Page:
If you have a mortgage on your home, you’ll most likely be required to maintain homeowners insurance policy. According to 2021 insurance carrier data, the average annual premium for homeowners insurance is $1312 (about $109 monthly), based on a policy with a dwelling coverage limit of $250,000. However, depending what state and zip code you live in, average prices can range from several hundred dollars to more than $3000 per year.
Not all homes will have homeowner’s association fees, but it’s best to ask so there are no surprises. These costs depend on the amenities associated with the housing development, and can range from less than $20 per month to several hundred dollars or more Be sure to ask the seller for HOA documents as soon as you go into contract, so you can see how often HOA fees are assessed (whether it’s monthly, quarterly or annually), what amenities and utilities are included in the HOA fee, and whether the HOA is doing its due diligence to manage communal expenses such as landscaping and pool maintenance. You will also want to ensure that the HOA is keeping a healthy cash reserve to account for future upkeep of commonly owned property, such as the roof on a row of townhomes.
Home maintenance and repairs
Normal wear and tear is unavoidable, so you’ll want to make sure you budget for repairing or replacing appliances and major structures and add systems, such as the HVAC or a leaky roof. It’s recommended that you budget 1 percent of your home’s value for home maintenance each year.
You’ll also need to pay for utilities, likely including water, sewer, gas, and electricity. These costs vary according to location, but the general rule of thumb is the larger the property, the more your utilities will cost. Ask the seller what they pay on average for utilities so you can factor these bills into your estimated monthly payment.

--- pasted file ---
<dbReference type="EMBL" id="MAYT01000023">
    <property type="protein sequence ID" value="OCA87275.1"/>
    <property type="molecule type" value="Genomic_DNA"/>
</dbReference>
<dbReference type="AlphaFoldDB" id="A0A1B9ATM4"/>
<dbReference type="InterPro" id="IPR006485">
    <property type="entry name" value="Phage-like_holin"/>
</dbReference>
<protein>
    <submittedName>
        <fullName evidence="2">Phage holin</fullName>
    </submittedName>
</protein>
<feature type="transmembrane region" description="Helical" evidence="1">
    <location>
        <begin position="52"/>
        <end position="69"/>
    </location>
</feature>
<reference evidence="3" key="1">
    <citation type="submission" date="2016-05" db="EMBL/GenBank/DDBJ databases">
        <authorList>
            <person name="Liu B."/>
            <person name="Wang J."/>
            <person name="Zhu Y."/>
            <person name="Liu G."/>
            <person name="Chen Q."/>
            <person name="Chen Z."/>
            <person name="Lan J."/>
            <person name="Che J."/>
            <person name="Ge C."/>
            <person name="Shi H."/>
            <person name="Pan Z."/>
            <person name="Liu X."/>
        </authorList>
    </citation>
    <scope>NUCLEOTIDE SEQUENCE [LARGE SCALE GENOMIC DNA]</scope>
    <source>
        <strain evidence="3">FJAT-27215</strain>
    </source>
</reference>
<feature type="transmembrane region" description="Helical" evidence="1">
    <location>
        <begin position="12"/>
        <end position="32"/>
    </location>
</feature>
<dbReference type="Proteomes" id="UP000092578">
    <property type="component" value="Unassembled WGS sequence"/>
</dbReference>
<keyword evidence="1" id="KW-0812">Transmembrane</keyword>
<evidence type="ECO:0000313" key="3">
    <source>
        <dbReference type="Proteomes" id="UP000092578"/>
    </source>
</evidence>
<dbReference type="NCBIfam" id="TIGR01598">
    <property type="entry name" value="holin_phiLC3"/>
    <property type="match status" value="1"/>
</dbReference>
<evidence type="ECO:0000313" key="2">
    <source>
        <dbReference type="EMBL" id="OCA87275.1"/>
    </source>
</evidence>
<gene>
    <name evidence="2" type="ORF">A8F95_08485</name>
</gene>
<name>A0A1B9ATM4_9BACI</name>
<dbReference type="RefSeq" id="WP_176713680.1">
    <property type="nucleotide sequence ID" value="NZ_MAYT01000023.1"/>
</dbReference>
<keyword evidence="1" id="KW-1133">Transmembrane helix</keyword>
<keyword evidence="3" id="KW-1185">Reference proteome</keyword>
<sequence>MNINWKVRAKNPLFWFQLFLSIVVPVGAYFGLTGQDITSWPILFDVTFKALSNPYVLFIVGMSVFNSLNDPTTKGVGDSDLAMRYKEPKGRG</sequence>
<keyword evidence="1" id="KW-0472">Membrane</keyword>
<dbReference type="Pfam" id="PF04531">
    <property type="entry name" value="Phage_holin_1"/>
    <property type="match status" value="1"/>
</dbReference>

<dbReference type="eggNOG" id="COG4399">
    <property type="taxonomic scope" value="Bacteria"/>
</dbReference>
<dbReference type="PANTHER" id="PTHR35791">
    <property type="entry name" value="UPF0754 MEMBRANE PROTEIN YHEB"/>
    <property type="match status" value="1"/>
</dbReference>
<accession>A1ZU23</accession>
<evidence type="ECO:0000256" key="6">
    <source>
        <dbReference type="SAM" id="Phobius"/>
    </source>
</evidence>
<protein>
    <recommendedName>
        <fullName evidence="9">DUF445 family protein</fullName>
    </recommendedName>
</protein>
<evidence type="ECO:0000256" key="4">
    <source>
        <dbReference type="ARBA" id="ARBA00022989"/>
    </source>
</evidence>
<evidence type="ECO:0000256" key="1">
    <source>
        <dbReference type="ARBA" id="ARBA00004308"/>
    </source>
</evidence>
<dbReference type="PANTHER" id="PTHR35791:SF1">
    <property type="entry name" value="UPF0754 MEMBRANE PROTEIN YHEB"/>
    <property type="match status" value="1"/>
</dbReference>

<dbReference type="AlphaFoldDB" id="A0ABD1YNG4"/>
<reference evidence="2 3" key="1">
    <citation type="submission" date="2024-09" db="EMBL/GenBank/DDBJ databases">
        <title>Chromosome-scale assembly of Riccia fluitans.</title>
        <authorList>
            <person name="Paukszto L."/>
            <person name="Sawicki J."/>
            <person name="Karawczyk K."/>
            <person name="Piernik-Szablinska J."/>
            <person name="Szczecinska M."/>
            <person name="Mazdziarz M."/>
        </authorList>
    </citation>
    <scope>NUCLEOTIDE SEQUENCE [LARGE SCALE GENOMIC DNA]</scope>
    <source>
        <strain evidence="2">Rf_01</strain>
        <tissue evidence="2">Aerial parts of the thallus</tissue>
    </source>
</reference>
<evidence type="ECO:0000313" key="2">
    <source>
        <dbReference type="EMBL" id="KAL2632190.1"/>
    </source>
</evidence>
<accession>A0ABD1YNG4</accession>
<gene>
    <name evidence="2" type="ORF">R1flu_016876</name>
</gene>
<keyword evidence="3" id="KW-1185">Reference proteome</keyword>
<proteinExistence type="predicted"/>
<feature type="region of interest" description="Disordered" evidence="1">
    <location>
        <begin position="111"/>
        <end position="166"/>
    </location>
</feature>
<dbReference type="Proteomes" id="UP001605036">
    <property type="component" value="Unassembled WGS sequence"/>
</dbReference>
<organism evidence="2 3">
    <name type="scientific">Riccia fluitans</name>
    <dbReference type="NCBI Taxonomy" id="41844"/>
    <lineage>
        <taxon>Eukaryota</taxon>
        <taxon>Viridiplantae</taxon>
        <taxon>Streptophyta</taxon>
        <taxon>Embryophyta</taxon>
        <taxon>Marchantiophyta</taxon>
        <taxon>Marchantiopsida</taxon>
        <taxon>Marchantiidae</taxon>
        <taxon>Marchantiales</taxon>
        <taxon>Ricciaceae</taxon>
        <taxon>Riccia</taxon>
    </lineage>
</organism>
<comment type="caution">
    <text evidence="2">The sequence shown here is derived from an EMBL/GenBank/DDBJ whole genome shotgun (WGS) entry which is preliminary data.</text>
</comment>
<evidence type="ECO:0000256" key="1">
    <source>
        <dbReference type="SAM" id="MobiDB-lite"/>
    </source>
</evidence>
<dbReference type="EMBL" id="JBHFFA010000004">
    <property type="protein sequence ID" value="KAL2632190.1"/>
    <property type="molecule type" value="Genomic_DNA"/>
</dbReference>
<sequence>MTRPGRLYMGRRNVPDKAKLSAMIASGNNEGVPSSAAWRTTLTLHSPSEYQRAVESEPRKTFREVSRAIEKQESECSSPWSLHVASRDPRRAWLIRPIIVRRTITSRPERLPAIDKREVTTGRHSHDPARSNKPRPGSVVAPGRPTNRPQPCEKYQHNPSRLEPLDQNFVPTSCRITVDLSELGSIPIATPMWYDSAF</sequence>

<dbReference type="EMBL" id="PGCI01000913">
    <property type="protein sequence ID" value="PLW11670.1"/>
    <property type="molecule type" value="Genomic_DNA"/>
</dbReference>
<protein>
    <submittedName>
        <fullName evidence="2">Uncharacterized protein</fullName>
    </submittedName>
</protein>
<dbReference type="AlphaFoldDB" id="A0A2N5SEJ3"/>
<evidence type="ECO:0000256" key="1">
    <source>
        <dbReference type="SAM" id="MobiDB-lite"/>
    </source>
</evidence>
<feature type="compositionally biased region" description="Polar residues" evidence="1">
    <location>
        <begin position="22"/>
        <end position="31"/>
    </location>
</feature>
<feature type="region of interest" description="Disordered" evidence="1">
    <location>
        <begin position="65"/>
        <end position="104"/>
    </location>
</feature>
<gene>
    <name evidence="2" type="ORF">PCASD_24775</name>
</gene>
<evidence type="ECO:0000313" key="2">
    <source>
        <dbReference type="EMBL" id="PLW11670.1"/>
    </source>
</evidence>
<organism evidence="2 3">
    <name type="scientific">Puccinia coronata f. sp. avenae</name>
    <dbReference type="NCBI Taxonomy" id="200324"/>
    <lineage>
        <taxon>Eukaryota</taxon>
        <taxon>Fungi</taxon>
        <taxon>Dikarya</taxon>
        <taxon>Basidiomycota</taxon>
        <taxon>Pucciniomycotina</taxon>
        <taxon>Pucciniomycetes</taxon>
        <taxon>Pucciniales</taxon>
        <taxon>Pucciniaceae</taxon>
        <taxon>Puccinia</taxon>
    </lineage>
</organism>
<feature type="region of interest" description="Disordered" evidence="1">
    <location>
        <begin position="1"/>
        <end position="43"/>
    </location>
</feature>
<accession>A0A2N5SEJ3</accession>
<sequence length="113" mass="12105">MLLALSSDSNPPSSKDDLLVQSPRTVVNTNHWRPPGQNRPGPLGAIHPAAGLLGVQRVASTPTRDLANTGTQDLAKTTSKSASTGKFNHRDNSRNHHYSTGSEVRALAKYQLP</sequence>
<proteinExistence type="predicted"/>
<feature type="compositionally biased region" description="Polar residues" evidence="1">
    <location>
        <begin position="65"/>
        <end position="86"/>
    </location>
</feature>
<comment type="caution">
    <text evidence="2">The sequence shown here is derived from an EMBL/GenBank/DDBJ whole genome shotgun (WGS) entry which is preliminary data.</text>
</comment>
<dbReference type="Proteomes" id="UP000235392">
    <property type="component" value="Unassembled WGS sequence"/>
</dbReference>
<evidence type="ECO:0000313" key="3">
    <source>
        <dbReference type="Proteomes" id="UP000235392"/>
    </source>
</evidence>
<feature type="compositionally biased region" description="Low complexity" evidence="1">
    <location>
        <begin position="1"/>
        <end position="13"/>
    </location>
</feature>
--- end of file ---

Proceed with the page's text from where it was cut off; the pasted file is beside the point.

Bottom Line on Closing Costs
Buying and owning a home is no small investment, so you’ll want to consider both the one-time closing costs and ongoing expenses of homeownership against what you can realistically afford to pay. Keep in mind that a larger down payment on a home will generally mean a lower monthly mortgage payment in the long run. However, when trying to determine your monthly out-of-pocket expenses, you’ll want to keep in mind the necessity of paying for periodic home maintenance, repairs, property taxes, and applicable HOA fees.
While it can be somewhat dizzying to look at each home buying expense laid out individually, your mortgage lender should be able to provide a fairly accurate estimate of your total monthly expenditures during the pre-approval process, so you can proceed with confidence before going in on a contract. With the right knowledge and financial plan in place, owning a home – and making it your own – will be well worth the cost.
Give us a call at 855-205-0599